1) Julia Roberts and Rachel McAdams as Birdie and Cady (Campaign Widows, by Aimee Agresti)
“Talent could protect and insulate you against the world in so many ways, she had always thought.”
A lot of the characters in this ensemble novel actually appeared very clearly to me, but Julia Roberts as a D.C. socialite whose marriage is failing and Rachel McAdams as the plucky TV producer who has moved her life to D.C. for her fiancé’s career were utter no-brainers. Birdie is an older woman whose fabulous campaign parties make up for the personal turmoil she often faces in regards to her philandering husband, while Cady makes the best of her producer job at a local, lowly ranked morning talk show as her fiancé jets off as a staffer on a prospective presidential campaign. Cady reminded me a lot of McAdams’ Morning Glory character, while Birdie just had the composure Roberts has in so many roles.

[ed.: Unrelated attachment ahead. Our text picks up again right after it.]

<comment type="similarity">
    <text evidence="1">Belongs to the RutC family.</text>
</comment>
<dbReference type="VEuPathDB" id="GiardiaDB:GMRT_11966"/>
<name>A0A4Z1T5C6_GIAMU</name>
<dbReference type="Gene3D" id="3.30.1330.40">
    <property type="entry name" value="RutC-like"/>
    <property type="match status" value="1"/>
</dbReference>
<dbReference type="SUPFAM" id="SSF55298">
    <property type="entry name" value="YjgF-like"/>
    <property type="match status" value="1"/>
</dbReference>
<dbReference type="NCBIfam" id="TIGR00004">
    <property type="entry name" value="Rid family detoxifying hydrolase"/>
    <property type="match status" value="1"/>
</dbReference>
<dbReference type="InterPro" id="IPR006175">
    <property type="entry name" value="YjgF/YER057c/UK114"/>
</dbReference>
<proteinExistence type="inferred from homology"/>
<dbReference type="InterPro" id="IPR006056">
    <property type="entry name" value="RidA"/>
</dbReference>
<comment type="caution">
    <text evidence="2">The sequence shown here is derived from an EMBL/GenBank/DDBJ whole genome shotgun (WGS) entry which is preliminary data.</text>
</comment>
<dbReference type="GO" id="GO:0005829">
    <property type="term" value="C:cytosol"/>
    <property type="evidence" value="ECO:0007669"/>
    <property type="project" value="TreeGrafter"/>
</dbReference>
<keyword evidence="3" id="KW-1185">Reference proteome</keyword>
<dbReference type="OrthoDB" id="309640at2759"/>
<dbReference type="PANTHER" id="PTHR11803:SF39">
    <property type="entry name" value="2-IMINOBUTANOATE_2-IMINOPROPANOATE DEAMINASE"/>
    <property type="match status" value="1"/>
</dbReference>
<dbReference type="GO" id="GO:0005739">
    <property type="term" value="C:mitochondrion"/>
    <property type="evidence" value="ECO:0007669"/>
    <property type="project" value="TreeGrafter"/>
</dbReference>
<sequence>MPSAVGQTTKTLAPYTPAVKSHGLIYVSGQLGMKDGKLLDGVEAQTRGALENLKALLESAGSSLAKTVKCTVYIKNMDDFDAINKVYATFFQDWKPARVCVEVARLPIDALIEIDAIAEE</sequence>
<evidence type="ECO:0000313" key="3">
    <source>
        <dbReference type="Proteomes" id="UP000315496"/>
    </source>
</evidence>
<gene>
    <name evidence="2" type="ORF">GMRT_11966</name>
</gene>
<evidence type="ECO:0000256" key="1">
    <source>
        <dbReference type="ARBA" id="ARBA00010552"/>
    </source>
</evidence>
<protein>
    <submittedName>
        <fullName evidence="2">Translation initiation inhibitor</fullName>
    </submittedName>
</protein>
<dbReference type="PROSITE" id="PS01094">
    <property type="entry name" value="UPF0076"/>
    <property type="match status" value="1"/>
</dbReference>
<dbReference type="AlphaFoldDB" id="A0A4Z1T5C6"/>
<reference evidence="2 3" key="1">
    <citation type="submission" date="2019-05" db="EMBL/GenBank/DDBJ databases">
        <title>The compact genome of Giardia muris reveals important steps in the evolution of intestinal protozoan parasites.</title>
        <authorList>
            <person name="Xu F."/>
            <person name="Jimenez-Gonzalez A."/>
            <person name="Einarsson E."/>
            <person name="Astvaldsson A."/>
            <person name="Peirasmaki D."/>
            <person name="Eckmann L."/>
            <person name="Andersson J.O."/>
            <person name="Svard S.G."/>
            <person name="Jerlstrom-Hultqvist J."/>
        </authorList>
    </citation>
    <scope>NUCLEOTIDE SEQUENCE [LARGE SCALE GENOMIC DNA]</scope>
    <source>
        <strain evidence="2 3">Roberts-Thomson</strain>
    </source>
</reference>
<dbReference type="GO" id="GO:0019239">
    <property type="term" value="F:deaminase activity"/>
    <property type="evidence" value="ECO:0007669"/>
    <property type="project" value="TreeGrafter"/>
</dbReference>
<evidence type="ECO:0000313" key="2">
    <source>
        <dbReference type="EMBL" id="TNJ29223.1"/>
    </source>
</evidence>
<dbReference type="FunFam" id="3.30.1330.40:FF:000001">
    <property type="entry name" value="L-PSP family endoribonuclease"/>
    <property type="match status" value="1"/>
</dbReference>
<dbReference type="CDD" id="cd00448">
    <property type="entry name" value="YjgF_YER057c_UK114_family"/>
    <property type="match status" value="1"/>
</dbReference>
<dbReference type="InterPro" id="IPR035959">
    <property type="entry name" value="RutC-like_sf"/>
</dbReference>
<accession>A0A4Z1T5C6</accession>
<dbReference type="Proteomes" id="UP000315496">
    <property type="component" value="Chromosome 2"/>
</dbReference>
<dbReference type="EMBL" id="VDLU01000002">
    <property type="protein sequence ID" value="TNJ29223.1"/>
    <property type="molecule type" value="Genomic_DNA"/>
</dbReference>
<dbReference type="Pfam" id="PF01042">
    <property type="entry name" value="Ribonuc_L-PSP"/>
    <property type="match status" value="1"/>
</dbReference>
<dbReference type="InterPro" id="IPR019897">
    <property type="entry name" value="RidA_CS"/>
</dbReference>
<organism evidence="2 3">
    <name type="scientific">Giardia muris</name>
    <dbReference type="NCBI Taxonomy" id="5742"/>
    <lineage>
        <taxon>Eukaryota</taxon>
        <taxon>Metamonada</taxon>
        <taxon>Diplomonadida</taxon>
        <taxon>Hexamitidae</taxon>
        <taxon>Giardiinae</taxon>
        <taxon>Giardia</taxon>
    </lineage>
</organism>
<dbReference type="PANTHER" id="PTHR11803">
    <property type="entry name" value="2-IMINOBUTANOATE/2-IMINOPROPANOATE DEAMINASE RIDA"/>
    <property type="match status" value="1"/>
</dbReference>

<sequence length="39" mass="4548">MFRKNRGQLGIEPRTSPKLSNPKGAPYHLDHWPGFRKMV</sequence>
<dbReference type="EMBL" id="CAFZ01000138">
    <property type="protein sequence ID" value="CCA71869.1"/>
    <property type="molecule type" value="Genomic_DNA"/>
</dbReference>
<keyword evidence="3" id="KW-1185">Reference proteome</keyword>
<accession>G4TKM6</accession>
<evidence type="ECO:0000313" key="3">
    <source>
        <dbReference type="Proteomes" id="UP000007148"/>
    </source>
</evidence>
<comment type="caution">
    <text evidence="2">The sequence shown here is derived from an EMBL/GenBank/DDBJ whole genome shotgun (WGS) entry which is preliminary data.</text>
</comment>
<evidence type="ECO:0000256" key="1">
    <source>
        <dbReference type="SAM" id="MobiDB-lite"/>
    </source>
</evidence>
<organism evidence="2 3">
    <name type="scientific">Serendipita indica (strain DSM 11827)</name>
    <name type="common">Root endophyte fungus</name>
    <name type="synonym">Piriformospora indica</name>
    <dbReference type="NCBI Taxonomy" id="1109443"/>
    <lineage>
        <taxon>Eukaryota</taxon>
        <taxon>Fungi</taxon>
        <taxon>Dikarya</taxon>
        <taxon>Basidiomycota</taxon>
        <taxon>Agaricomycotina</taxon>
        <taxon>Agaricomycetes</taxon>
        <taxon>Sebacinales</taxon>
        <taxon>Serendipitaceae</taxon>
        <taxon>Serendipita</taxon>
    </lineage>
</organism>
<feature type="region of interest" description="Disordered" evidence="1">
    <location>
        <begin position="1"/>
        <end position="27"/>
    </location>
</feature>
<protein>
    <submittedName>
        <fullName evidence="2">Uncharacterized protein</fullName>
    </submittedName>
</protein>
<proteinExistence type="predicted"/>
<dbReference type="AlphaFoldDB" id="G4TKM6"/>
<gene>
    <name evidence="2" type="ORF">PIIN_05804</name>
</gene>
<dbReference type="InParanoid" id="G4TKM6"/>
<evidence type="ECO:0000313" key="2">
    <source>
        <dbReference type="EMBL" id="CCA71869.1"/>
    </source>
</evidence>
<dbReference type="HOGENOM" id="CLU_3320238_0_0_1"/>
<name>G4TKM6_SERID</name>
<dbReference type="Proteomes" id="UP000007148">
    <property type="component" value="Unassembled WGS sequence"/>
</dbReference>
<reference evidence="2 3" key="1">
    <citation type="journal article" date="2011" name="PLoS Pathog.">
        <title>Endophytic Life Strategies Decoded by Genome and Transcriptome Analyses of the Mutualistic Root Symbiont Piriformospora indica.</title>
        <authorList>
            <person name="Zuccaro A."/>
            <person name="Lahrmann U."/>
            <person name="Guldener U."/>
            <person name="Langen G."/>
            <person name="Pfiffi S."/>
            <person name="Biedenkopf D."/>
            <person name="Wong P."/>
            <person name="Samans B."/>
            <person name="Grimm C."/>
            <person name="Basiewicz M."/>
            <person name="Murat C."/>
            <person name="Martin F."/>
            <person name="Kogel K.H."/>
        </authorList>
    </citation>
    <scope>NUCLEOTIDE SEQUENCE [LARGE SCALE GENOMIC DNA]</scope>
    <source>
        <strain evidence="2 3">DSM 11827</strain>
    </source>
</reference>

I definitely fell behind in reading during August. I really don’t enjoy the end of summer, but not for the reasons you may think. I hate sticky, extreme August heat and the slowing effect it has on me, and two weeks into the month, I inevitably just want autumn, sweaters, and a better feeling of structure back in my life. August was so disgustingly hot this year that it definitely affected my desire to read, and it didn’t help that the books I ended up finishing were a little difficult to get into and not incredibly memorable overall.